Kevlar’s ability to operate at lower temperatures also comes as positive news. Since the steel band could not do this in the same way, the movement in the tyre at lower tyre pressures put excessive strain on the sidewalls and shoulder – causing more stress, and increasing the chances of a failure.

The chosen tyre compounds this weekend should play more in to the hands of Lotus than what was seen at Silverstone. Their race pace was second best to Red Bull and their qualifying simulations saw them take fourth and fifth on the day, with Romain Grosjean ending out Kimi Raikkonen.

Behind the Ferrari pairing, the top ten was completed by three Brits headed by Lewis Hamilton. After topping FP1 the Mercedes driver was unable to put a clean lap together on the soft tyre and from then turned his attentions to longer runs.

Jenson Button and Paul Di Resta completed the top ten for McLaren and Force India respectively, both over a second from Vettel’s pace.

GERMAN GRAND PRIX, Nurburgring, Practice
1. Sebastian Vettel Red Bull 1m30.416s 39
2. Nico Rosberg Mercedes 1m30.651s +0.235s 38
3. Mark Webber Red Bull 1m30.683s +0.267s 41
4. Romain Grosjean Lotus 1m30.843s +0.427s 32
5. Kimi Raikkonen Lotus 1m30.848s +0.432s 27
6. Fernando Alonso Ferrari 1m31.056s +0.640s 39
7. Felipe Massa Ferrari 1m31.059s +0.643s 41
8. Lewis Hamilton Mercedes 1m31.304s +0.888s 35
9. Jenson Button McLaren 1m31.568s +1.152s 37
10. Paul di Resta Force India 1m31.797s +1.381s 40
11. Adrian Sutil Force India 1m31.824s +1.408s 34
12. Daniel Ricciardo Toro Rosso 1m31.855s +1.439s 42
13. Jean-Eric Vergne Toro Rosso 1m32.055s +1.639s 39
14. Sergio Perez McLaren 1m32.086s +1.670s 36
15. Nico Hulkenberg Sauber 1m32.495s +2.079s 39
16. Esteban Gutierrez Sauber 1m32.762s +2.346s 44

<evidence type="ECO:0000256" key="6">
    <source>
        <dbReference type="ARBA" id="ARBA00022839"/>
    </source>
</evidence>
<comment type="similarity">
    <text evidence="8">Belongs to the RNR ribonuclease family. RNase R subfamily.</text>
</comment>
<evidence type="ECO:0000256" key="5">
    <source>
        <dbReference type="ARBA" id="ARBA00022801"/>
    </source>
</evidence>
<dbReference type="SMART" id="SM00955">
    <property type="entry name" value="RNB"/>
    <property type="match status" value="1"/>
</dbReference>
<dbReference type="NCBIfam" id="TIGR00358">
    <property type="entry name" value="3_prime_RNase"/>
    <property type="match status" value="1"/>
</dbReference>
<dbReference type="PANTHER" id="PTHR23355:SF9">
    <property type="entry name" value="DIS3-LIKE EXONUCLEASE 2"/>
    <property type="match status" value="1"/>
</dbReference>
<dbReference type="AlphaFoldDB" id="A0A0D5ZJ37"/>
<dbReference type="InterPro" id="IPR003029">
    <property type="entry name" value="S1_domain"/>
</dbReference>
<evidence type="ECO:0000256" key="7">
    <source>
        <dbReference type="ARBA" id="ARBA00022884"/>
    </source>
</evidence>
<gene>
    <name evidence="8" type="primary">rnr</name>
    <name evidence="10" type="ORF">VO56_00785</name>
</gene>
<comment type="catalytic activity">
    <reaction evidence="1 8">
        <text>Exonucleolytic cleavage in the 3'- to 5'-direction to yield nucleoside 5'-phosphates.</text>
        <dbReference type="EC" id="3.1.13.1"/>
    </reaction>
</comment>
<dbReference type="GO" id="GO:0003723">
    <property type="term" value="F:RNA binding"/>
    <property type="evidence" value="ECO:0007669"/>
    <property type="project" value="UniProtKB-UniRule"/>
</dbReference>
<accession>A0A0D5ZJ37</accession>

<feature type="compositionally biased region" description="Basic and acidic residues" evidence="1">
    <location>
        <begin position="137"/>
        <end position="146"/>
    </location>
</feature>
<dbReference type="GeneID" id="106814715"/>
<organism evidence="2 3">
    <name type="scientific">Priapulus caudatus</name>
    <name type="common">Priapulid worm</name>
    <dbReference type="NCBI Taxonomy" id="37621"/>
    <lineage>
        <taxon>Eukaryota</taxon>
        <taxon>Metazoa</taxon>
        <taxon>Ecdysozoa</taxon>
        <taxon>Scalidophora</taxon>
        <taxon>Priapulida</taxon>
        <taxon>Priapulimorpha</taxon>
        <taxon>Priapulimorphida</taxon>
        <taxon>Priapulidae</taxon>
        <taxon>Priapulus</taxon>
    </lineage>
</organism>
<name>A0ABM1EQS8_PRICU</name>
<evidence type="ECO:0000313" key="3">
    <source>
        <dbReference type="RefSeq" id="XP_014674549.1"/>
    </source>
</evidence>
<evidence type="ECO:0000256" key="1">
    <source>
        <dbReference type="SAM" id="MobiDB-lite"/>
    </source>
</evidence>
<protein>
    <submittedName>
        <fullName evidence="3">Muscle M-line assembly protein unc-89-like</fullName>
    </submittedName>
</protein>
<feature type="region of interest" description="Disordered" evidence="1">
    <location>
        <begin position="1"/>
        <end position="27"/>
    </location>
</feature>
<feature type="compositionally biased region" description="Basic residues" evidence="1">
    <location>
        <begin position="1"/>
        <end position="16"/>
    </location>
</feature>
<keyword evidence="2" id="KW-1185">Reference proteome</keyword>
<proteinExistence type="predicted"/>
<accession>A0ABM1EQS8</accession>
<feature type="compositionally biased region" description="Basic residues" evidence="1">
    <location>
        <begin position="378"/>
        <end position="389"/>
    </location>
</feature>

17. Valtteri Bottas Williams 1m32.879s +2.463s 35
18. Pastor Maldonado Williams 1m32.880s +2.464s 36
19. Charles Pic Caterham 1m33.695s +3.279s 38
20. Giedo van der Garde Caterham 1m33.804s +3.388s 40
21. Jules Bianchi Marussia 1m34.017s +3.601s 10
22. Max Chilton Marussia 1m34.667s +4.251s 39

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64 Comments
  1. Michael S says:

    Mercedes look like they are toying with the others at this point. I would be STUNNED if Merc does not lock out the front row again.

    1. Tealeaf says:

      Writing this just 5 min before quali, I say you’re probably right, I’d aloso be stunned if Hamilton doesn’t win on sunday.

  2. goferet says:

    First off, glad to see the tyres holding up during free practice, it appears we shall have a race after all. So yes good job Pirelli, do keep it up.

    Also it’s a good sign that the new rubber doesn’t seem to have disadvantaged anybody which is good news for the credibility of the championship.

    Only disappointment is Pirelli decided to bring the fickle soft tyres from China, I believe the supersofts would have worked better.

    If you ask me, I doubt no team will be able to last long on the softs for if you recall in China, even the gentle teams came in about the same time as the rest so I think it will be a 3 stop race for everybody.

    Now regards the form team for this weekend, according to the Red Bull pilots, they claim Mercedes is the team to beat (both on Saturday and Sunday) as they suspect they were carrying more fuel in FP2.

    As for Ferrari and Lotus, they’re still lacking that one lap pace which is more of a disadvantage for Lotus because they haven’t got an explosive launch off the grid.

    Anyway, so far, it appears Vettel is going to have a good weekend because he’s happy. At previous German Grand Prix, he used to be gloomy before and after the free practice sessions.